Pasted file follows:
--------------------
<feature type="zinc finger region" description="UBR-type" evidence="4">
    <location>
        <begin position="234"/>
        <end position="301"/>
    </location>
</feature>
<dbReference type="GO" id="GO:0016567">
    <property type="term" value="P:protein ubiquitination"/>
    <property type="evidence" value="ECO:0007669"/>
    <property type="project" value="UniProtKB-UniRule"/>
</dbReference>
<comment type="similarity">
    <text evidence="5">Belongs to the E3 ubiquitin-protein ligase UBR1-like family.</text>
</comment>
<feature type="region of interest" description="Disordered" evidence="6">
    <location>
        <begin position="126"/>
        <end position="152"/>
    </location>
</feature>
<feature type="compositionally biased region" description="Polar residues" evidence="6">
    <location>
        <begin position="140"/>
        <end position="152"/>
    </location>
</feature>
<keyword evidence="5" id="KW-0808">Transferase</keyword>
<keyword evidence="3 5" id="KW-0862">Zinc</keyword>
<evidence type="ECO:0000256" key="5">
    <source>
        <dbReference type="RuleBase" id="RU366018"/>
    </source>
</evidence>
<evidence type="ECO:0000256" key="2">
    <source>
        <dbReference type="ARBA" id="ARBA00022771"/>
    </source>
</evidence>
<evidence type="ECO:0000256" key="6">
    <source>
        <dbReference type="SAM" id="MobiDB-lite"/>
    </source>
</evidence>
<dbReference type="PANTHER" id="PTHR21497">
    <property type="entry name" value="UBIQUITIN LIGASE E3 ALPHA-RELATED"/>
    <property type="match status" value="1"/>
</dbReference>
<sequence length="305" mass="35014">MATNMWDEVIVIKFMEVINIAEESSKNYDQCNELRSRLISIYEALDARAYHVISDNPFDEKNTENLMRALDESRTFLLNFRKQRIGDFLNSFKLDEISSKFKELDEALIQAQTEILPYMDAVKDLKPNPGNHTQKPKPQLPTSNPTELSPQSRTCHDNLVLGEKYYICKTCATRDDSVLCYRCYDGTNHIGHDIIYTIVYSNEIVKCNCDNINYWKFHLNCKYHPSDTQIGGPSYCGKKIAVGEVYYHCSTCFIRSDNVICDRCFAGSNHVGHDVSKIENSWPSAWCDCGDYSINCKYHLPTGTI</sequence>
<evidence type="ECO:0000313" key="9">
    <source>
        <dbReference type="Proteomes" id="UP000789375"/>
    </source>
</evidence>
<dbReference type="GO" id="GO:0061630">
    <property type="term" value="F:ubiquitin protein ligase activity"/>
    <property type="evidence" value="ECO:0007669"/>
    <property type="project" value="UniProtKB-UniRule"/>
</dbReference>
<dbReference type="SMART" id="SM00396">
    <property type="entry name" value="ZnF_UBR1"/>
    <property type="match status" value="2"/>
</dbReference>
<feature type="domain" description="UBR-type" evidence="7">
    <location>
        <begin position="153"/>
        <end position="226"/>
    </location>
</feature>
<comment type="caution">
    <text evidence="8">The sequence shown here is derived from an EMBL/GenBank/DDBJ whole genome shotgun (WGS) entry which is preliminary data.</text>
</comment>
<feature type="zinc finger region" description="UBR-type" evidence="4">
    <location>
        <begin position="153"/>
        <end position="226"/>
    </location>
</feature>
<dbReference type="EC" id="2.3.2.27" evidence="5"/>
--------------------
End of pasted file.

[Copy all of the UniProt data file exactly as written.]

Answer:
<feature type="zinc finger region" description="UBR-type" evidence="4">
    <location>
        <begin position="234"/>
        <end position="301"/>
    </location>
</feature>
<dbReference type="GO" id="GO:0016567">
    <property type="term" value="P:protein ubiquitination"/>
    <property type="evidence" value="ECO:0007669"/>
    <property type="project" value="UniProtKB-UniRule"/>
</dbReference>
<comment type="similarity">
    <text evidence="5">Belongs to the E3 ubiquitin-protein ligase UBR1-like family.</text>
</comment>
<feature type="region of interest" description="Disordered" evidence="6">
    <location>
        <begin position="126"/>
        <end position="152"/>
    </location>
</feature>
<feature type="compositionally biased region" description="Polar residues" evidence="6">
    <location>
        <begin position="140"/>
        <end position="152"/>
    </location>
</feature>
<keyword evidence="5" id="KW-0808">Transferase</keyword>
<keyword evidence="3 5" id="KW-0862">Zinc</keyword>
<evidence type="ECO:0000256" key="5">
    <source>
        <dbReference type="RuleBase" id="RU366018"/>
    </source>
</evidence>
<evidence type="ECO:0000256" key="2">
    <source>
        <dbReference type="ARBA" id="ARBA00022771"/>
    </source>
</evidence>
<evidence type="ECO:0000256" key="6">
    <source>
        <dbReference type="SAM" id="MobiDB-lite"/>
    </source>
</evidence>
<dbReference type="PANTHER" id="PTHR21497">
    <property type="entry name" value="UBIQUITIN LIGASE E3 ALPHA-RELATED"/>
    <property type="match status" value="1"/>
</dbReference>
<sequence length="305" mass="35014">MATNMWDEVIVIKFMEVINIAEESSKNYDQCNELRSRLISIYEALDARAYHVISDNPFDEKNTENLMRALDESRTFLLNFRKQRIGDFLNSFKLDEISSKFKELDEALIQAQTEILPYMDAVKDLKPNPGNHTQKPKPQLPTSNPTELSPQSRTCHDNLVLGEKYYICKTCATRDDSVLCYRCYDGTNHIGHDIIYTIVYSNEIVKCNCDNINYWKFHLNCKYHPSDTQIGGPSYCGKKIAVGEVYYHCSTCFIRSDNVICDRCFAGSNHVGHDVSKIENSWPSAWCDCGDYSINCKYHLPTGTI</sequence>
<evidence type="ECO:0000313" key="9">
    <source>
        <dbReference type="Proteomes" id="UP000789375"/>
    </source>
</evidence>
<dbReference type="GO" id="GO:0061630">
    <property type="term" value="F:ubiquitin protein ligase activity"/>
    <property type="evidence" value="ECO:0007669"/>
    <property type="project" value="UniProtKB-UniRule"/>
</dbReference>
<dbReference type="SMART" id="SM00396">
    <property type="entry name" value="ZnF_UBR1"/>
    <property type="match status" value="2"/>
</dbReference>
<feature type="domain" description="UBR-type" evidence="7">
    <location>
        <begin position="153"/>
        <end position="226"/>
    </location>
</feature>
<comment type="caution">
    <text evidence="8">The sequence shown here is derived from an EMBL/GenBank/DDBJ whole genome shotgun (WGS) entry which is preliminary data.</text>
</comment>
<feature type="zinc finger region" description="UBR-type" evidence="4">
    <location>
        <begin position="153"/>
        <end position="226"/>
    </location>
</feature>
<dbReference type="EC" id="2.3.2.27" evidence="5"/>